Saturday, April 16, 2016
Showdown In Manila Movie Review (2016)
Greetings Dan's Movie Report readers, from the new film pile comes 'Showdown in Manila'. With the quality talent of Mark Dacascos I had rather high hopes for this effort based loosely on the 1991 flick 'Showdown in Little Tokyo'. Sadly these hopes were dashed quickly with very questionable dialogue, some rather uninspired acting, and a disjointed plot from the quartet of writers lead by Craig Hamman. and Alexander Nevsky.
With a huge ensemble cast including Casper Van Dien, Cary Tagawa, Cynthia Rothrock, Don (The Dragon) Wilson, Tia Carrere, Matthais Hues, and Olivier Gruner, I expected a full force action blast. An action oriented film with more fists, rather than very large guns.
'Showdown in Manilla' is Mark Dacascos's first directorial effort. This fact alone allows him leeway in the quality of film, and the overall film making experience. Notwithstanding, usually first time directors have many hands helping them, guiding them along the way, sadly 'Showdown in Manila' appeared directionless. The film does not know what it wants to be, is it a sordid drama of kidnapped young women, a revenge plot, or one man's focused effort to take down an evil man? 'Showdown In Manila' opens with a small band of mercenaries scoping out a truck full of young women looking to be either sold or trafficked. Then we are introduced to the other above mentioned actors, in a mish mosh small intro, then boom we have more action, but not the kind of cool action, like disjointed, why are they fighting action. My respectful advice, as I think Mark Dacascos is a real talented actor, is to focus on one story, and time efforts, and focus on a couple of characters rather then throw a hodgepodge in there.
The second major issue of 'Showdown in Manila' is the dialogue from the script and the tepid uninspired way it was delivered. There is zero sense of urgency, almost like each member of the cast is reading from cue cards or screens above them. 'Showdown In Manila' needed depth, anger, aggression, fright from the ones who were threatened. Sadly it never materialized. Again respectful advice focus the efforts to a couple of lead actors, give them the background story, so the audience is engaged.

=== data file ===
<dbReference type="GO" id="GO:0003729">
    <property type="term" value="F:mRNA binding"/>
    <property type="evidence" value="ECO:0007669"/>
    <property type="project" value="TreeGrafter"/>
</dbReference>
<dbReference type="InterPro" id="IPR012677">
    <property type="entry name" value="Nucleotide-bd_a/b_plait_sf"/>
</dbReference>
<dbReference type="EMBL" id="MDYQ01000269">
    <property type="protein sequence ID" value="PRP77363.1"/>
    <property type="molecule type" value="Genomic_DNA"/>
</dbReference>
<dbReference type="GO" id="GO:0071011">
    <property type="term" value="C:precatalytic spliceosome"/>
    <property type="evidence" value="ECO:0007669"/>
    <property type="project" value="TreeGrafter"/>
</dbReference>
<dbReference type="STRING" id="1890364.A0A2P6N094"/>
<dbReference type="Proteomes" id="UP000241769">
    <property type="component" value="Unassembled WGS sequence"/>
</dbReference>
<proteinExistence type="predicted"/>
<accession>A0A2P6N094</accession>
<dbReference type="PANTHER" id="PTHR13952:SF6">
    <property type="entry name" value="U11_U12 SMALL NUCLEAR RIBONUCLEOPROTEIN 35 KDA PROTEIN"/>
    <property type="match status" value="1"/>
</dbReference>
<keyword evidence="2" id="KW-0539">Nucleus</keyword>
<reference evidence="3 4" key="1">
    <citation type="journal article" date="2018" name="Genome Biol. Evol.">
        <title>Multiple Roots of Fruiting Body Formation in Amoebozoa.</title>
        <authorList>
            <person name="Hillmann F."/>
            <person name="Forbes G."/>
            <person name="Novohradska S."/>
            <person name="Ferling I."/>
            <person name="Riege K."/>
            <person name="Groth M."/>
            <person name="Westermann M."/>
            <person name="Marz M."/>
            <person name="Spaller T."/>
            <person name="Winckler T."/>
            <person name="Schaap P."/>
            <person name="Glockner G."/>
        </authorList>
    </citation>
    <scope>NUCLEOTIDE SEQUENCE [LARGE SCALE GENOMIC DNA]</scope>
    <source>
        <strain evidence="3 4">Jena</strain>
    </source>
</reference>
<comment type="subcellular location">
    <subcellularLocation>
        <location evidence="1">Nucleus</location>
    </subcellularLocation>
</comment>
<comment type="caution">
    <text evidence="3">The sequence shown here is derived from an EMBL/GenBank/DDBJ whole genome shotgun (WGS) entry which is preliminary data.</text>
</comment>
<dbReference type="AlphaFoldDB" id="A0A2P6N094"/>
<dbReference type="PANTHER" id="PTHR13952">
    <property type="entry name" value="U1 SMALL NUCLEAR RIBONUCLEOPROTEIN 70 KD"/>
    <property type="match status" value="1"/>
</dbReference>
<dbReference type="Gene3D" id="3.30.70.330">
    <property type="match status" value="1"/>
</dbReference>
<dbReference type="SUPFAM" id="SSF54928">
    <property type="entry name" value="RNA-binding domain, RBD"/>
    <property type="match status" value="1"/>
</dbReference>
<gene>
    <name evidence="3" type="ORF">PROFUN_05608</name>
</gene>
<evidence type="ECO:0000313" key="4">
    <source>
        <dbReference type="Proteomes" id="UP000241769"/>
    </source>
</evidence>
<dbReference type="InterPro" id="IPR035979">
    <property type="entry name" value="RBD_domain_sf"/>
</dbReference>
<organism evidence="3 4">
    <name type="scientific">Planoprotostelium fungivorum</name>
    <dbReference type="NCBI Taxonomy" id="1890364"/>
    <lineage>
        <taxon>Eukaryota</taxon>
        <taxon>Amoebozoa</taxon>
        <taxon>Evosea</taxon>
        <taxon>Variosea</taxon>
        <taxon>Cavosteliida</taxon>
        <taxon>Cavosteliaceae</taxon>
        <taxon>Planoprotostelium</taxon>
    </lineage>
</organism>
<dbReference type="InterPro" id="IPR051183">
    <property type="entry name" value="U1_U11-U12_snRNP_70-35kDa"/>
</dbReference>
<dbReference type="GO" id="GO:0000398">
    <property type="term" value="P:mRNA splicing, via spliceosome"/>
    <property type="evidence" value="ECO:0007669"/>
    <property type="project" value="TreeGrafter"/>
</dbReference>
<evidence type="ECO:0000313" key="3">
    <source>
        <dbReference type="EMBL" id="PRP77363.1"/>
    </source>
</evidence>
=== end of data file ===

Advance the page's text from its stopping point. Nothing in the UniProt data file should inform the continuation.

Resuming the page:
The third major issue I had was with Tia Carrere. Sadly, she was ill prepared mentally and physically for this role. She is a beautiful woman, that unfortunately has allowed herself to virtually fade away. While she never was a award winning actress, she was really great in Wayne's World, and looked to have a bright future. In 'Showdown in Manila' she is basically the female lead, and really made the film difficult to watch. I know she can be better.
Finally, why the hell establish and assemble world class martial arts talent in an non martial arts, 'Expendables' style film. "Showdown, could have been perhaps the greatest assembly of experienced martial artists on film, instead, we get guns, grenades and, a guy saying; "I brought many things that go boom!" Yes, I know a classic line from a 7 yr. old boy, not working in an action film. What is the Facebook term, SMDH?
On the positive sides of 'Showdown', during the small fights sequences, they are well lit and visually well filmed. The scenery was lush and green, most of the action takes place in the bright daylight hours, thus it is easy to see. One bright spot in 'Showdown in Manila', sadly does not a decent movie make.
I really wanted to like the film as I respect and admire virtually everyone in it, from Cynthia Rothrock, Don Wilson, Mark Dacascos, Cary and Olivier etc.., but I just cannot recommend it unless, it is on a service you own, such as Netflix or Amazon prime etc.,, 'Showdown in Manila' rates a tropical bomb, and a 3 out of 10. Hopefully lessons will be learned, and the next effort will kick ass!